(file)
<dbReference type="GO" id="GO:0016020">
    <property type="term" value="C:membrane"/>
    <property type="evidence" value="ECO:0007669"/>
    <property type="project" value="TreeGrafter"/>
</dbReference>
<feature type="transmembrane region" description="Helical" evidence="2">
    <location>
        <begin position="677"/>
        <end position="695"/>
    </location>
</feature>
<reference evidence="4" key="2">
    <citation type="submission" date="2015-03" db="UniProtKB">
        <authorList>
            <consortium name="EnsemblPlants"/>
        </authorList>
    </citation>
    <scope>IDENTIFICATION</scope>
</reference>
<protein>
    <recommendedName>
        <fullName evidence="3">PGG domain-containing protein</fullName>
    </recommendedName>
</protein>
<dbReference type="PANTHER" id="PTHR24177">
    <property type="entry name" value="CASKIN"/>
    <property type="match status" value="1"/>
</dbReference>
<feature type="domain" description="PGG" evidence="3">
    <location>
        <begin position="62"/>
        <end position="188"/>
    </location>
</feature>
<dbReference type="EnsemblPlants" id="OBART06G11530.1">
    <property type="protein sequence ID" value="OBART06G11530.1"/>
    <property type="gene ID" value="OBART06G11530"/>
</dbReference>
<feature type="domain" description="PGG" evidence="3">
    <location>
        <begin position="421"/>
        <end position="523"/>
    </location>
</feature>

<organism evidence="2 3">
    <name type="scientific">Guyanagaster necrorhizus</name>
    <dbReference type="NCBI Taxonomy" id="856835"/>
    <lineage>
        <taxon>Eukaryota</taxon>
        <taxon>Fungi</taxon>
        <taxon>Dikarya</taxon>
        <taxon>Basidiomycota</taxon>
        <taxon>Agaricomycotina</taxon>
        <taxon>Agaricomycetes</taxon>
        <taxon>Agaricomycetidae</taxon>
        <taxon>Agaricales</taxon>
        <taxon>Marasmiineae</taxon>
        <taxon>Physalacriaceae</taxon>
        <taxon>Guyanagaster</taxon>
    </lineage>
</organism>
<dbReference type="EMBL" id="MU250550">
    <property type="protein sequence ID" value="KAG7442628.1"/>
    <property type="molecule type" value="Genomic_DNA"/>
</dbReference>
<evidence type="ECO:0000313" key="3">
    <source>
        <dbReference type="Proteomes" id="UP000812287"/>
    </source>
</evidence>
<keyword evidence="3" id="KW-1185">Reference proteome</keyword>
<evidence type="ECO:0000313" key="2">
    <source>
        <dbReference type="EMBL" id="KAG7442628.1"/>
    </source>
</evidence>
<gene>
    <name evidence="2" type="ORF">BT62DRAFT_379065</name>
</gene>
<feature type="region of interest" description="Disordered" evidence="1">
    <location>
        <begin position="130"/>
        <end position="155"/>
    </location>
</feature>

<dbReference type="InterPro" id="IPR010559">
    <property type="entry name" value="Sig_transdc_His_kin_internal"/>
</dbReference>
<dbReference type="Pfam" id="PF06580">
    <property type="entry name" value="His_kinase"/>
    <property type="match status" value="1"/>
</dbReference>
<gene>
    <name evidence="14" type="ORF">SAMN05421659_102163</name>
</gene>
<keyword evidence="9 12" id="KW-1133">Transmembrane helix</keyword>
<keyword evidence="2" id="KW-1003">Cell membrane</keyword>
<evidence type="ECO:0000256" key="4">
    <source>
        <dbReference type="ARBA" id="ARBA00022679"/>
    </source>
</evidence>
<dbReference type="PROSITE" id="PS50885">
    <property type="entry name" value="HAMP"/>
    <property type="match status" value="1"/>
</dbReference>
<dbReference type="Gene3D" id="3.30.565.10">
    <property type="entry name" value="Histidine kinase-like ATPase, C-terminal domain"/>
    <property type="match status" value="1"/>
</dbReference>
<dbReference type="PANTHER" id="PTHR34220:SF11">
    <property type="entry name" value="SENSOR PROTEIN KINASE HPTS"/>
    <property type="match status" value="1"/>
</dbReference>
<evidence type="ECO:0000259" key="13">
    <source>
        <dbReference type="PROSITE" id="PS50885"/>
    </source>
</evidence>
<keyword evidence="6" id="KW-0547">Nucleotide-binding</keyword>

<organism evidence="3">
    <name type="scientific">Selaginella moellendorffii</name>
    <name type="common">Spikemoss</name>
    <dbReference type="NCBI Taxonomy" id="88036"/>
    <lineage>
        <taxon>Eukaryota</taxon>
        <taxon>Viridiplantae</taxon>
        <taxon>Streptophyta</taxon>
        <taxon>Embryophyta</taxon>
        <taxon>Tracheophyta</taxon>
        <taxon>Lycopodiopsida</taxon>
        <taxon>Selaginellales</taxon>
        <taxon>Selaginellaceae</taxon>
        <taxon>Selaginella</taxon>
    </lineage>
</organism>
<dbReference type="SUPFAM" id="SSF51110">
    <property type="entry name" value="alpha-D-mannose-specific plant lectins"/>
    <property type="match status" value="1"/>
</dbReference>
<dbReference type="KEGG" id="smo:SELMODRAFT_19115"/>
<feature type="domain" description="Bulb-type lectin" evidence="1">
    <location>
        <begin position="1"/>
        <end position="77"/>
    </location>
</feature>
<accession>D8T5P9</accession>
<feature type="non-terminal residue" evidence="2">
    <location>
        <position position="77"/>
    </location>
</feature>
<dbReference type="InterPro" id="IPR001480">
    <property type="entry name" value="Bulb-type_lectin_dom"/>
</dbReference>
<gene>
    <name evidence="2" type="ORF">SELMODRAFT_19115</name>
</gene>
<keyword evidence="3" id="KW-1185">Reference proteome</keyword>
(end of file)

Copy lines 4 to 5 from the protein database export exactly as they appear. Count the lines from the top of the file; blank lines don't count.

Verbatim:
    <property type="project" value="TreeGrafter"/>
</dbReference>